A great credit score is not always easy to come by. Student loans, credit card bills, missed payments, and now COVID-19, can all affect one’s credit score. During these uncertain times, many have faced unexpected financial burdens that will have long-term effects.
Kareem McMurrin, owner of Bar Financials, has more than seven years of experience helping individuals plan financially for their futures. Featured on outlets such as Fox Soul, McMurrin has identified sound practices that can help people plan, build, or re-build financially even through volatile circumstances.
BlackEnterprise.com talked to McMurrin about how to protect credit, recession-proof credit scores, and what not do financially during a pandemic.
What should Americans who received a stimulus payment know about the payment?
According to reports in December 2019, 69% of Americans have less than $1,000 in case of any emergency. From the very beginning of this COVID-19 pandemic, we’ve most importantly been made aware of what it actually takes to even prepare for or survive through such [an event]. Using your stimulus check to start an emergency fund would be a great idea that would help relieve stress and help prepare for uncertainties.
How can people protect their credit during the COVID-19 Pandemic?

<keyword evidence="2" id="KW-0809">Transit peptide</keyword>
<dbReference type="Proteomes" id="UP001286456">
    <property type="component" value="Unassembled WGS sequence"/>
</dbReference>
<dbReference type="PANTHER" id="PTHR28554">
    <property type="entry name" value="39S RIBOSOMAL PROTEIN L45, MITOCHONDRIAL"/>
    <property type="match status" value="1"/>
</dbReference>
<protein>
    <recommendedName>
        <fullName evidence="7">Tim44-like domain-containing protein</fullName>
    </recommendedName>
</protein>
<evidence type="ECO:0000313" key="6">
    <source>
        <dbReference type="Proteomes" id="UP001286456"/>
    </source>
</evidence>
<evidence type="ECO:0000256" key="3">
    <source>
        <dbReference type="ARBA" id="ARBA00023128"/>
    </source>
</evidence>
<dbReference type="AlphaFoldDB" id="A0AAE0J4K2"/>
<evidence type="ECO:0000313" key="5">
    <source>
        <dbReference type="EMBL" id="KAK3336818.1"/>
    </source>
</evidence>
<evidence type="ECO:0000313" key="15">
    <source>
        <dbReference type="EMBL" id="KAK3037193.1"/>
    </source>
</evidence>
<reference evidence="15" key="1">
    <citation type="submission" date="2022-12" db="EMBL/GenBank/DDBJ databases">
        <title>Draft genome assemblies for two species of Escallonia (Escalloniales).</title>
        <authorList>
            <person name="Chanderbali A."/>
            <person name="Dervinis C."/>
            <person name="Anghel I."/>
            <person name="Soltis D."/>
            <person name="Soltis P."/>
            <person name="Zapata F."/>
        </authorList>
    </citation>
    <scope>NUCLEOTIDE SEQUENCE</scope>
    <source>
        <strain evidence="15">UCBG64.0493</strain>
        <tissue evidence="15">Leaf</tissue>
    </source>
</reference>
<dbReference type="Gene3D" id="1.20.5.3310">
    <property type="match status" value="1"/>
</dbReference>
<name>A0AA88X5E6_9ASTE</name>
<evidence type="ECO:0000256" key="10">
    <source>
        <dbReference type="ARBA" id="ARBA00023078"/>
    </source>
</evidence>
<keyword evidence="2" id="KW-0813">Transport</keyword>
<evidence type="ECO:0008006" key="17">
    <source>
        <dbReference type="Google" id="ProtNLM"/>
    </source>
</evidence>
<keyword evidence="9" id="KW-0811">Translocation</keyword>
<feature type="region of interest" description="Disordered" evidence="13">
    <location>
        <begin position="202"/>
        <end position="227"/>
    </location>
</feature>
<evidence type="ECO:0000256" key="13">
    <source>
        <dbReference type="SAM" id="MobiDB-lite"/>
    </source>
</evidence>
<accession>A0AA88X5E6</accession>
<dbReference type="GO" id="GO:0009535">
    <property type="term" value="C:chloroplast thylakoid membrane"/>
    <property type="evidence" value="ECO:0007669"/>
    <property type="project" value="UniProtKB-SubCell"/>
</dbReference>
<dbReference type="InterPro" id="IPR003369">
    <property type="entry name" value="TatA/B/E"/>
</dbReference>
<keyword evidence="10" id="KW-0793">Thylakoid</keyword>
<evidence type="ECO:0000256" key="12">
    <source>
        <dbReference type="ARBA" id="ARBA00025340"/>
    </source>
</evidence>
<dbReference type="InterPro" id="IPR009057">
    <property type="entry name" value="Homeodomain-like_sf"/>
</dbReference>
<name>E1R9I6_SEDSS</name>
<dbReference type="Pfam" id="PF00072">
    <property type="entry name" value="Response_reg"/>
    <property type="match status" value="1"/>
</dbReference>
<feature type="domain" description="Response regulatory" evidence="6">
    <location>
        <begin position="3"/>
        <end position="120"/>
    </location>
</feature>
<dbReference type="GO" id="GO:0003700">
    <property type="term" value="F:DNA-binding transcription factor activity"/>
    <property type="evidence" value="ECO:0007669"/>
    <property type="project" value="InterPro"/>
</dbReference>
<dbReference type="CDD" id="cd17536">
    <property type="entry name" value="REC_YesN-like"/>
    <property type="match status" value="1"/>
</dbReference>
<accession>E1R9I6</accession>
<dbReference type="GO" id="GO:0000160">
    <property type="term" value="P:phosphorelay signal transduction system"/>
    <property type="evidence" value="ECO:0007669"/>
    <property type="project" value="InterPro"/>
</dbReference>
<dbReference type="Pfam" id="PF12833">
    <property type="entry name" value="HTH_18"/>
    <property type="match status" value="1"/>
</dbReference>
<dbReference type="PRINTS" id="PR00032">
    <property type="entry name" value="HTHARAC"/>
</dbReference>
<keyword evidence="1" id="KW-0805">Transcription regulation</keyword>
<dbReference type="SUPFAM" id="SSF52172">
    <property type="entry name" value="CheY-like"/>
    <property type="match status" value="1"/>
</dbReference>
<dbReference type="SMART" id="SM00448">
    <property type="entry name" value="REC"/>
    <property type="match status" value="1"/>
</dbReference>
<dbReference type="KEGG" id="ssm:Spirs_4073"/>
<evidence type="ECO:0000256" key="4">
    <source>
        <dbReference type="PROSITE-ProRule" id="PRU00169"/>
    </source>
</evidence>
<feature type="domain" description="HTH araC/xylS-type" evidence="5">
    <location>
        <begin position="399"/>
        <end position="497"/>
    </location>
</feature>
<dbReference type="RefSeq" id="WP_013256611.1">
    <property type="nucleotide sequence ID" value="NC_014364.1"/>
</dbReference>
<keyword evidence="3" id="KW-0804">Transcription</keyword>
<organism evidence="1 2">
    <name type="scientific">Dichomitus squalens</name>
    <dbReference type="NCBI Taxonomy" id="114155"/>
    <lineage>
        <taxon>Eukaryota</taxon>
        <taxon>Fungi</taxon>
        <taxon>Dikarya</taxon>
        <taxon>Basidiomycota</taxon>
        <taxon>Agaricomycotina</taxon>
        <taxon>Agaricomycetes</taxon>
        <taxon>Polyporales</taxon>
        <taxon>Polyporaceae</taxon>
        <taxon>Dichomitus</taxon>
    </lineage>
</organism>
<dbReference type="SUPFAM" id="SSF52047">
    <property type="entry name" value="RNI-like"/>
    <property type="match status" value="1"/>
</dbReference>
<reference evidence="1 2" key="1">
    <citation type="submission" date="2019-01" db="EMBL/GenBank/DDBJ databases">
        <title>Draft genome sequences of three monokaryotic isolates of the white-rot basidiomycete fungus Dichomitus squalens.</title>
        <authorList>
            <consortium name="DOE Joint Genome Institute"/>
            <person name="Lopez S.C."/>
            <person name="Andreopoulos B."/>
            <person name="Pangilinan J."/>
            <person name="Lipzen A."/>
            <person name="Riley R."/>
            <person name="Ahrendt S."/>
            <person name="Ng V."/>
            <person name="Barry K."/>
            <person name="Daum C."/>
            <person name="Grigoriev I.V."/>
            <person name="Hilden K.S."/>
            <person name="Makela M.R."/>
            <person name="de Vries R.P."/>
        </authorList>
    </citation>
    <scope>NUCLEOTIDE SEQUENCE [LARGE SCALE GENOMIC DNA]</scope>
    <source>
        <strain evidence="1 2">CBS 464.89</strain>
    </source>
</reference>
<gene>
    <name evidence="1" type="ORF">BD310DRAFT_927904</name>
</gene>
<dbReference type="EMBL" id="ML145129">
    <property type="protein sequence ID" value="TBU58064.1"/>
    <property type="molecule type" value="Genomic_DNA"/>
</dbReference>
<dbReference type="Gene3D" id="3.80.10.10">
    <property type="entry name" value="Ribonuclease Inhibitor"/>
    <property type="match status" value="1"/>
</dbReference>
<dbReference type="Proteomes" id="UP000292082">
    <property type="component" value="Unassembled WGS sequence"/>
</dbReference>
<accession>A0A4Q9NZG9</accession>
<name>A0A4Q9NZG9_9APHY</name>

The single biggest thing anyone can do is pay all your bills on time if possible. Do your best to make your payments on time, even if you’re only meeting your creditors’ minimum requirements.
During times of crisis, you will see an increase in fraudulent activity. Monitor your debit and credit card usage by setting transaction alerts and view your statements. Be aware of spam emails acting as known companies baiting you to click on links. Do not provide anyone your credit card information or Social Security card information over the phone unless it is a trusted source that you know.
Is there a way to recession-proof your credit score?
Contact your lenders for help if you know you can’t make your required monthly payment. When you contact your lenders ask about hardship options that are available and do this as soon as possible. You don’t want to wait until you’ve already missed a payment. Due to the continuation of COVID-19, many lenders are putting policies in place to help everyday consumers pay their bills.
There are many options available. Lenders may, for a short, temporary time, be able to lower your interest rate or payment or put a hold on your payments for a disclosed period of time. Lenders may also be able to place your loans in deferment or forbearance. You don’t have to make loan payments when a loan is in deferment or forbearance. Making contact could be very beneficial due to the fact the lender will not report late payments to the credit bureaus.
What are three things we should not do financially during an economic downturn?
- You’ll want to avoid becoming a cosigner on a loan, taking out an adjustable-rate mortgage, and taking on new debt—all of which can increase your financial risk.
- If you’re a business owner or an employee, avoid new or extra expenses. Do not take on new debt until the economy has shown a complete recovery at a considerable rate.
- Think about the long term. Acknowledge your emergency savings situation and develop a plan to prioritize your expenses.